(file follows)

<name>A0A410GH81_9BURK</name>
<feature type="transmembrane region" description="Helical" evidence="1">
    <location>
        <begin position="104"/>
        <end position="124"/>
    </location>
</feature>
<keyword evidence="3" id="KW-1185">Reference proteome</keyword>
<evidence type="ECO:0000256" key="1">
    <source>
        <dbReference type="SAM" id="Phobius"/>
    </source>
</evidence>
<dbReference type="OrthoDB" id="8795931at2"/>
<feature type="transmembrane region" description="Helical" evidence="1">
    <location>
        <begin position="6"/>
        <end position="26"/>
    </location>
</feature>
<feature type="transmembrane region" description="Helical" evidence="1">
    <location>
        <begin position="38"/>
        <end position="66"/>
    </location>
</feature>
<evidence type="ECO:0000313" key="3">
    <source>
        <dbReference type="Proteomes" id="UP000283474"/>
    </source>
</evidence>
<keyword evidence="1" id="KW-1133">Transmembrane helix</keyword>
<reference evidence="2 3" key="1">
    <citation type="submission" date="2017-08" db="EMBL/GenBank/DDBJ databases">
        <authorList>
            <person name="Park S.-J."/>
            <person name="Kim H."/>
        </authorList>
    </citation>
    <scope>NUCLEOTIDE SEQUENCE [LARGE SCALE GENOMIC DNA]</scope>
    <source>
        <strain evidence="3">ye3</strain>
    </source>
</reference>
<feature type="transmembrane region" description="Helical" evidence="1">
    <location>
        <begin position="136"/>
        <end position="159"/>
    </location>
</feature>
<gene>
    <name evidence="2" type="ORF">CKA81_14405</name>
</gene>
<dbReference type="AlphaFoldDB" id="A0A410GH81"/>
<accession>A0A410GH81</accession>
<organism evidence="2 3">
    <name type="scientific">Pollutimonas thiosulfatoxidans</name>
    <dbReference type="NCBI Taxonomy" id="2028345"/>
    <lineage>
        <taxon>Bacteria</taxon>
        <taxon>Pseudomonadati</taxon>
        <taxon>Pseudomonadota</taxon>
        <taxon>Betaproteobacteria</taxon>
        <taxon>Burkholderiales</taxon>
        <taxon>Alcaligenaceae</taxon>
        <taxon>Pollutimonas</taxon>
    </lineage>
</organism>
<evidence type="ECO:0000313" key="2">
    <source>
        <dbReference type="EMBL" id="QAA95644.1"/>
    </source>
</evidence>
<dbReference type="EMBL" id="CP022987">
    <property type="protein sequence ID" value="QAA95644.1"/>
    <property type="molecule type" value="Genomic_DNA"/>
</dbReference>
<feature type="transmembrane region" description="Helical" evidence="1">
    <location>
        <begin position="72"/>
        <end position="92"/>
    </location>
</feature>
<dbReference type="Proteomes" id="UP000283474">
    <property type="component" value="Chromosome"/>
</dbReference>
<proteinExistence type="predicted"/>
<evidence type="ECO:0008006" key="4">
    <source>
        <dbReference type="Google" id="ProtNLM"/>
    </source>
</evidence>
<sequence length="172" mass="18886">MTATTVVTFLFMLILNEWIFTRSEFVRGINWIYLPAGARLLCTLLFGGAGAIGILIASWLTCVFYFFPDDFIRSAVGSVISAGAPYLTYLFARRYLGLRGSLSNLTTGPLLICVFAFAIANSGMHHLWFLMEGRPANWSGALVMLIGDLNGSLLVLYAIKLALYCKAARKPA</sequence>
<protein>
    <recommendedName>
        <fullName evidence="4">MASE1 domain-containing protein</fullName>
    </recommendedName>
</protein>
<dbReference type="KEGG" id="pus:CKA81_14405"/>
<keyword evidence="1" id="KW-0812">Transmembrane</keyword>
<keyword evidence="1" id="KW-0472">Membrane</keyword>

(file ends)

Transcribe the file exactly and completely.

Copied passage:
<name>A0A410GH81_9BURK</name>
<feature type="transmembrane region" description="Helical" evidence="1">
    <location>
        <begin position="104"/>
        <end position="124"/>
    </location>
</feature>
<keyword evidence="3" id="KW-1185">Reference proteome</keyword>
<evidence type="ECO:0000256" key="1">
    <source>
        <dbReference type="SAM" id="Phobius"/>
    </source>
</evidence>
<dbReference type="OrthoDB" id="8795931at2"/>
<feature type="transmembrane region" description="Helical" evidence="1">
    <location>
        <begin position="6"/>
        <end position="26"/>
    </location>
</feature>
<feature type="transmembrane region" description="Helical" evidence="1">
    <location>
        <begin position="38"/>
        <end position="66"/>
    </location>
</feature>
<evidence type="ECO:0000313" key="3">
    <source>
        <dbReference type="Proteomes" id="UP000283474"/>
    </source>
</evidence>
<keyword evidence="1" id="KW-1133">Transmembrane helix</keyword>
<reference evidence="2 3" key="1">
    <citation type="submission" date="2017-08" db="EMBL/GenBank/DDBJ databases">
        <authorList>
            <person name="Park S.-J."/>
            <person name="Kim H."/>
        </authorList>
    </citation>
    <scope>NUCLEOTIDE SEQUENCE [LARGE SCALE GENOMIC DNA]</scope>
    <source>
        <strain evidence="3">ye3</strain>
    </source>
</reference>
<feature type="transmembrane region" description="Helical" evidence="1">
    <location>
        <begin position="136"/>
        <end position="159"/>
    </location>
</feature>
<gene>
    <name evidence="2" type="ORF">CKA81_14405</name>
</gene>
<dbReference type="AlphaFoldDB" id="A0A410GH81"/>
<accession>A0A410GH81</accession>
<organism evidence="2 3">
    <name type="scientific">Pollutimonas thiosulfatoxidans</name>
    <dbReference type="NCBI Taxonomy" id="2028345"/>
    <lineage>
        <taxon>Bacteria</taxon>
        <taxon>Pseudomonadati</taxon>
        <taxon>Pseudomonadota</taxon>
        <taxon>Betaproteobacteria</taxon>
        <taxon>Burkholderiales</taxon>
        <taxon>Alcaligenaceae</taxon>
        <taxon>Pollutimonas</taxon>
    </lineage>
</organism>
<evidence type="ECO:0000313" key="2">
    <source>
        <dbReference type="EMBL" id="QAA95644.1"/>
    </source>
</evidence>
<dbReference type="EMBL" id="CP022987">
    <property type="protein sequence ID" value="QAA95644.1"/>
    <property type="molecule type" value="Genomic_DNA"/>
</dbReference>
<feature type="transmembrane region" description="Helical" evidence="1">
    <location>
        <begin position="72"/>
        <end position="92"/>
    </location>
</feature>
<dbReference type="Proteomes" id="UP000283474">
    <property type="component" value="Chromosome"/>
</dbReference>
<proteinExistence type="predicted"/>
<evidence type="ECO:0008006" key="4">
    <source>
        <dbReference type="Google" id="ProtNLM"/>
    </source>
</evidence>
<sequence length="172" mass="18886">MTATTVVTFLFMLILNEWIFTRSEFVRGINWIYLPAGARLLCTLLFGGAGAIGILIASWLTCVFYFFPDDFIRSAVGSVISAGAPYLTYLFARRYLGLRGSLSNLTTGPLLICVFAFAIANSGMHHLWFLMEGRPANWSGALVMLIGDLNGSLLVLYAIKLALYCKAARKPA</sequence>
<protein>
    <recommendedName>
        <fullName evidence="4">MASE1 domain-containing protein</fullName>
    </recommendedName>
</protein>
<dbReference type="KEGG" id="pus:CKA81_14405"/>
<keyword evidence="1" id="KW-0812">Transmembrane</keyword>
<keyword evidence="1" id="KW-0472">Membrane</keyword>